Yet, while it’s easy to laud blockchain as the wave of the future as so many in the fintech space are doing, it’s more important for executives to understand that their own institutional cultures may inhibit their banks from adopting the technology. This is a problem, since foregoing blockchain may make any bank who chooses to do so obsolete. It’s important to remember that blockchain became famous among cryptographers because of its potential to dis-intermediate, destroy the financial system and make banks obsolete.
Peter Borovykh, a blockchain specialist at BlockchainDriven notes that banks will need to change in order to keep up:
“Given growing interest in blockchains from both public and private enterprises, banks have two main options to preserve a larger market share of their businesses: create a technologically advanced, trustworthy, transparent, and accessible solution that is so attractive to enterprises and individuals that it becomes a substitute for existing blockchains on the market, or launch and nurture partnerships with existing solutions such as Ethereum by making the network more adaptable for use cases, offering financial and business expertise and bringing leadership.”
It’s also important to remember that nothing is ever certain, especially in the context of transitioning whole industries over to new technologies that originated from startup companies. Last year, American Banker’s Saifedean Ammous pointed that out.
“…despite banks’ attempts to test and use blockchain technology for their own commercial gain, it is outside the realm of possibility for the technology to serve any useful purpose for the intermediaries it was designed to replace. That is akin to burdening horses with engines in the name of technological innovation: the approach would only slow down the horse and alleviate none of its problems. Such a ridiculous notion will find no real world demand.”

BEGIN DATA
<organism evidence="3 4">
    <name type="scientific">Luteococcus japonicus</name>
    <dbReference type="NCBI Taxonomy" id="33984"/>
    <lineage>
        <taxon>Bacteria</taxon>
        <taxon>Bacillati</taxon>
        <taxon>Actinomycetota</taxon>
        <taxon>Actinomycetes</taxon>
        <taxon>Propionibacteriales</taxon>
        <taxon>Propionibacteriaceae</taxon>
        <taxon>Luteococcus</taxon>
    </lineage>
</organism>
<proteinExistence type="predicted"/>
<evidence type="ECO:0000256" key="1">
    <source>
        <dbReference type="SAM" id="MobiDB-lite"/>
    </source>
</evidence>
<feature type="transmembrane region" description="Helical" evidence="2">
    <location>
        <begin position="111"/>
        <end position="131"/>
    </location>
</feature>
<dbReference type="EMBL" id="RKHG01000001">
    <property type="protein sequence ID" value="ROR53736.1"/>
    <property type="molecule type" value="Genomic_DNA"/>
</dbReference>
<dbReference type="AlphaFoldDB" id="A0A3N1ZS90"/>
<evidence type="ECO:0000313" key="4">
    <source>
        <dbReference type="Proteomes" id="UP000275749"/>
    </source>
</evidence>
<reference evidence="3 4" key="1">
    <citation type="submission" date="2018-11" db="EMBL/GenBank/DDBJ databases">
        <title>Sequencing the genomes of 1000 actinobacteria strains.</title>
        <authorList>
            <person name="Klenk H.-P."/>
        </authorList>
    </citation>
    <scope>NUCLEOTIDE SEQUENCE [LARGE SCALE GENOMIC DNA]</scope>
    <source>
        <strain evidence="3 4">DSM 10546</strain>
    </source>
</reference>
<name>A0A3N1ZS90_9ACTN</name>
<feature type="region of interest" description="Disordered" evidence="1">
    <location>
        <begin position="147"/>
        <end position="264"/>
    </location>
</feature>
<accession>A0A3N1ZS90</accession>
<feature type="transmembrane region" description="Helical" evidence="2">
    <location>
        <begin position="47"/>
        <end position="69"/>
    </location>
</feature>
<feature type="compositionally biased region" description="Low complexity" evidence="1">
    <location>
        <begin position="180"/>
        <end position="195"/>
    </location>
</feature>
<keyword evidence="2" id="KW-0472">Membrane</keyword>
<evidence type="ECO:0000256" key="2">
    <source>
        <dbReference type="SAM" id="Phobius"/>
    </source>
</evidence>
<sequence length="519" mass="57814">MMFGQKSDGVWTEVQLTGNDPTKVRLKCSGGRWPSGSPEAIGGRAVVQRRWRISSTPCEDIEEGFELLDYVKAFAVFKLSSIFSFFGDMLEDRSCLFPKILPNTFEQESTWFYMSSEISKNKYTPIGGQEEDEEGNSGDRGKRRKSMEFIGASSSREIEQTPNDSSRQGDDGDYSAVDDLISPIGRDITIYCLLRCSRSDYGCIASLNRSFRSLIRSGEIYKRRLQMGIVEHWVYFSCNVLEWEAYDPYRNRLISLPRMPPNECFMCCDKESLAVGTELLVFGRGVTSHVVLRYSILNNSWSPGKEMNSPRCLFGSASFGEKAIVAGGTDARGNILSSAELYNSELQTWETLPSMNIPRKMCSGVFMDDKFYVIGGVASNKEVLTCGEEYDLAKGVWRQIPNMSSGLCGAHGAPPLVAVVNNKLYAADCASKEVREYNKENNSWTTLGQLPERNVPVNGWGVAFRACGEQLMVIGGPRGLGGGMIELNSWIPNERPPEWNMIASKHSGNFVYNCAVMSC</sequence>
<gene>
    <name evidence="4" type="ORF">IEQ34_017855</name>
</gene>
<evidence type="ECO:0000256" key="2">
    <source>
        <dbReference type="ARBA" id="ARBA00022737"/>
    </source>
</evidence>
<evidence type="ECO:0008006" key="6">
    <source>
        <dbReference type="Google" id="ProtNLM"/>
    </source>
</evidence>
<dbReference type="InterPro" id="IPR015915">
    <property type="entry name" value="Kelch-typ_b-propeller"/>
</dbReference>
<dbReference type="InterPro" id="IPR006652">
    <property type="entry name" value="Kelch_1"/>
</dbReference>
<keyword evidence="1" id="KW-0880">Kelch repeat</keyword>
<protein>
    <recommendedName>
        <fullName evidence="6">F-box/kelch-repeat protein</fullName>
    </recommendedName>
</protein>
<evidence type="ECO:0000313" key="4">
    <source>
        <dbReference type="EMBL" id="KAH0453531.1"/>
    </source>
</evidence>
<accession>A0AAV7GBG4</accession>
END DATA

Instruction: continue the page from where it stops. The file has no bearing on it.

Banks are still trying, though. Just last month, Citi partnered with Nasdaq to introduce a pioneering blockchain-enabled global banking integrated payment solution. The partnership enables automated cross-border payments via link between Citi’s CitiConnect for Blockchain connectivity platform and the Linq Platform powered by the Nasdaq Financial Framework. Essentially, the collaboration between the two giants has created “a pioneering institutional banking solution,” tightly integrating blockchain via an integrated API by leveraging Citi’s massive global financial network.
Thus, while banks are beginning to make progress in integrating their functions with blockchain, such progress is and will continue to be slow. While outfits like Citi Fintech and others are starting to create and release game-changing technology, it has taken them between 8 and 9 years since Satoshi Nakamoto developed the first blockchain database to do so reliably.
Investors and consumers alike must continue to track and adopt such technology as it is released, since, as blockchain innovations continue to appear, disrupt, and change banking, it will eventually change the way everyone on the planet conducts business, transacts, and leverages currency to improve their quality of life.
Stay tuned for more articles in our 8-part cross-industry coverage of blockchain innovations in New York!